What Is a Togle?

January 8, 2024 by No Comments

A toggle is a piece of hardware or software that allows you to switch between two functions. For example, your computer’s Caps Lock and Num Lock keys are toggles for their specific functions. Likewise, you’ll find toggles in most options menus.

Toggles are a cognitively OK choice if they have direct labels that describe what will happen when they’re clicked. For example, they’re OK if the label clearly states “Cookies” or “No Cookies”. Despite being cognitively OK toggles can still be confusing to use due to their mutually exclusive states. They’re best used for things like updating preferences, settings or other information.

However, when used for something like changing a user’s cookie setting or disabling a feature, they can be dangerously confusing. This is because a toggle is a switch between two mutually exclusive states (on and off). If your product uses a toggle for a setting or feature that could be confusing then be sure to provide clear and direct labels for each of these states and use visual cues like movement and color to avoid confusion.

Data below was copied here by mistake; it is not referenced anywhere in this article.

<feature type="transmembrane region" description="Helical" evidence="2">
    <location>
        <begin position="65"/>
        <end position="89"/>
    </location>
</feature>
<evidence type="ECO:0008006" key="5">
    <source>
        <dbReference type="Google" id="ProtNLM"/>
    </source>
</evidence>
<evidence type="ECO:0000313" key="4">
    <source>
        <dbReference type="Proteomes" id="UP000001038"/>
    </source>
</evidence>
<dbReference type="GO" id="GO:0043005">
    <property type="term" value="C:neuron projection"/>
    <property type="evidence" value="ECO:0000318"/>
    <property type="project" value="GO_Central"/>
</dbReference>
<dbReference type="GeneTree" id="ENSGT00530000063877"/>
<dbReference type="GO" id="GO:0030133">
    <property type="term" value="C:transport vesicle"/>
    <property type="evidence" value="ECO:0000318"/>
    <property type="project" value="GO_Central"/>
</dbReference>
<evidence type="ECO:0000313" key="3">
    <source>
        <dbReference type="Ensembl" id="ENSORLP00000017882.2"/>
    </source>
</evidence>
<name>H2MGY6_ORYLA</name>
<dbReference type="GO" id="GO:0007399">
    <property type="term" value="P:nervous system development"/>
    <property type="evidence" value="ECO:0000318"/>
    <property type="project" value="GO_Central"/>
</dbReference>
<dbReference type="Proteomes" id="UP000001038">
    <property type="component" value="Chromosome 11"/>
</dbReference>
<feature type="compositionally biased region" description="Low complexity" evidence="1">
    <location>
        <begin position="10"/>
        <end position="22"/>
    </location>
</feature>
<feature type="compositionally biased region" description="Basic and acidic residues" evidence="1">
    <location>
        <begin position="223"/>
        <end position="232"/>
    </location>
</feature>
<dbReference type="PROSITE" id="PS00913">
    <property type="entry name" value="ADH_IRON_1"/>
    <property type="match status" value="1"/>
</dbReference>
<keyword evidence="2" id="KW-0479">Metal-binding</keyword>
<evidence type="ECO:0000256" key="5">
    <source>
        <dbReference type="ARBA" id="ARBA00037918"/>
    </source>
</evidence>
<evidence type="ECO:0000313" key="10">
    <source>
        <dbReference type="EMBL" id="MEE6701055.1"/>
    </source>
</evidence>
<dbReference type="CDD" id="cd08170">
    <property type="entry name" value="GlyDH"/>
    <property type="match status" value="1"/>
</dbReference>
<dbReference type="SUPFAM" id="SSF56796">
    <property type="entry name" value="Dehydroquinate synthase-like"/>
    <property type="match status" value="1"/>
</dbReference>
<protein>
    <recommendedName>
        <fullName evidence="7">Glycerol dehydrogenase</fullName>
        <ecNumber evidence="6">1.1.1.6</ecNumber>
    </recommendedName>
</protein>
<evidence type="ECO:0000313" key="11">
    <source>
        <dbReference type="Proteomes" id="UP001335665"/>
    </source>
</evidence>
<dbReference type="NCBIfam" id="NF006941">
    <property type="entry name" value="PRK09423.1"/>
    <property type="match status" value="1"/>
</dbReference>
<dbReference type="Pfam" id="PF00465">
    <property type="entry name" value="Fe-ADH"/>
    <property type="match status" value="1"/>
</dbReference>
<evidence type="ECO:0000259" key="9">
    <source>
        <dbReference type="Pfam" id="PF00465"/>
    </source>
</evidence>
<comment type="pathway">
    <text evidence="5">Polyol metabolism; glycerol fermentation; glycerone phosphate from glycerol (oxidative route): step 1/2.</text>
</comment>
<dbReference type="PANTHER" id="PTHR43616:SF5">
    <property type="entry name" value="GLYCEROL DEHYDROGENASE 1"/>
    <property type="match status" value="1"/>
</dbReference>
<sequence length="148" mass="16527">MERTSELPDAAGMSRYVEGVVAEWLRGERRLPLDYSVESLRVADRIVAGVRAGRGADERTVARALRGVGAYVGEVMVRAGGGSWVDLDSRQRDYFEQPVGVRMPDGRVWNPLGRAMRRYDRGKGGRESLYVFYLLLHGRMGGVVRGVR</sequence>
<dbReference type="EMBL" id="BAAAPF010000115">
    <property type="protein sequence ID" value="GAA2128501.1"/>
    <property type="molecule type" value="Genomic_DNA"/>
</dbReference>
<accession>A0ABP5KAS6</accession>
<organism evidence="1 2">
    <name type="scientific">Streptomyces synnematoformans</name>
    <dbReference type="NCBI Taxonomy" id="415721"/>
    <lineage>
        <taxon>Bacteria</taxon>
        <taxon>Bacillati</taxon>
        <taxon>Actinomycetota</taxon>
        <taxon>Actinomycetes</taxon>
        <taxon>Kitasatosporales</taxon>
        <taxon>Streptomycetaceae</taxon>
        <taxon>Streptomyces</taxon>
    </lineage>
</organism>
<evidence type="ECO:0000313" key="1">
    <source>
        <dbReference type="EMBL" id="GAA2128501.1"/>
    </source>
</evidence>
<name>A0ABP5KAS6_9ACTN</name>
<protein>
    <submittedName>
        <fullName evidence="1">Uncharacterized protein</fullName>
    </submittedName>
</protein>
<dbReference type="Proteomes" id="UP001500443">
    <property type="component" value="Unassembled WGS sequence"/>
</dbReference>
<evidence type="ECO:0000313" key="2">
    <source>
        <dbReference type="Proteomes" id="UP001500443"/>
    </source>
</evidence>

Savvy teams often test their releases with all toggles flipped on to verify that existing or legacy behavior is enabled with the new release. Additionally, they’ll often test a fallback configuration with all toggles flipped off to ensure that no surprise regressions make it into production. Some teams go so far as to place toggle removal tasks on their backlogs or even add expiration dates for their feature flags.